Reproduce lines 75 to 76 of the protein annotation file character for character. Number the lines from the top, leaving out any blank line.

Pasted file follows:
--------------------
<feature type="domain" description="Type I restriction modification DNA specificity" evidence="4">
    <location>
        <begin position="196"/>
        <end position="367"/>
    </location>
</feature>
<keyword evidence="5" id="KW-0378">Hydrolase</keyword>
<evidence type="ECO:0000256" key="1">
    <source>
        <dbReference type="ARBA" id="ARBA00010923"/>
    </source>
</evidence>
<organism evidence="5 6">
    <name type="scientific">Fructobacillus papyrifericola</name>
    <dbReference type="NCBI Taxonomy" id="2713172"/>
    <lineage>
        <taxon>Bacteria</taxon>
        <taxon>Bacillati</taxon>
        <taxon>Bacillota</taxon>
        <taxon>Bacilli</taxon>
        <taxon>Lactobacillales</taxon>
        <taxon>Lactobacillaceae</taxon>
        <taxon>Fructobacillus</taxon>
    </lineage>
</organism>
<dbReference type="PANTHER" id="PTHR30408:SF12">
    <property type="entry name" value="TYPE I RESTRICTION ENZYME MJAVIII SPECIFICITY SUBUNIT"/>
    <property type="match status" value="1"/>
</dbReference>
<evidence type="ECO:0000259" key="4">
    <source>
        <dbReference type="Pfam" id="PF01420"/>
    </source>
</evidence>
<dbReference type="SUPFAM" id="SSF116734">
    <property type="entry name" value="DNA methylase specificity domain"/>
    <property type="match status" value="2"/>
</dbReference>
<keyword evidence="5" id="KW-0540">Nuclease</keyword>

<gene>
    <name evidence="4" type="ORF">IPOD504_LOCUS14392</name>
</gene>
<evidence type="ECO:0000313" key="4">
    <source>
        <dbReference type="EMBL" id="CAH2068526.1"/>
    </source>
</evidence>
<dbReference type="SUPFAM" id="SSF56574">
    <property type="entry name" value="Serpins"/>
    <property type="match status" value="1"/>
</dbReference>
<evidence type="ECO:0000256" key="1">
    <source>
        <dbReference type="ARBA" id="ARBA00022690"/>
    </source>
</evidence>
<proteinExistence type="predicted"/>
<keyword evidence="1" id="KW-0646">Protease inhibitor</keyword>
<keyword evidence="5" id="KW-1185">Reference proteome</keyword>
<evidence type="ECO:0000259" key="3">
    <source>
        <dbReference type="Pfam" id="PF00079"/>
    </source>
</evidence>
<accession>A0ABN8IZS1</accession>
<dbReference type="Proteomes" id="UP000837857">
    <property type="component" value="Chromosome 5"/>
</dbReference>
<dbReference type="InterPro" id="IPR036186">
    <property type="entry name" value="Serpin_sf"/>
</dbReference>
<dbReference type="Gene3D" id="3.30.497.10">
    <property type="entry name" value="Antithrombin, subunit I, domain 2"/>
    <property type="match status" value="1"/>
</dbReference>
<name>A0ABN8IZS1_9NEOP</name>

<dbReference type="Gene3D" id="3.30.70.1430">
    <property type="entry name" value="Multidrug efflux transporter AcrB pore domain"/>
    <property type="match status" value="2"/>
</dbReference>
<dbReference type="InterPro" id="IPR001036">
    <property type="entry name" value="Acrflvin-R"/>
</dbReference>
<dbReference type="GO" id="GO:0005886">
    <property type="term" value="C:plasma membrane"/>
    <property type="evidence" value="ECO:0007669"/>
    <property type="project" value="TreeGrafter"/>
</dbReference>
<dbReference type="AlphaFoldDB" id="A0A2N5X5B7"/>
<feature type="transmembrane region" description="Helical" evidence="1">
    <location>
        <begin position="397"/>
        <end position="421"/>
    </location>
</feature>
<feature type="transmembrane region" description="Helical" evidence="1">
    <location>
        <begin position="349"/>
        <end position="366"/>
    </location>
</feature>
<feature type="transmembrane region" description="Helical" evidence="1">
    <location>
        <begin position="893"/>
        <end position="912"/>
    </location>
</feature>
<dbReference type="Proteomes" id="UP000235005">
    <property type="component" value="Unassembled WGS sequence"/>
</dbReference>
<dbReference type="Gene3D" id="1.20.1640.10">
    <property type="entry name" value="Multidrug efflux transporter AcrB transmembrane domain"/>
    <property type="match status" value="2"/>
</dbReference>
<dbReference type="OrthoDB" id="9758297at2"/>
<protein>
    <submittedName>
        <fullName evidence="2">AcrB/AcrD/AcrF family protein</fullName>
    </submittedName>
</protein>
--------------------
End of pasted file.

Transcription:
</dbReference>
<name>A0ABN8IZS1_9NEOP</name>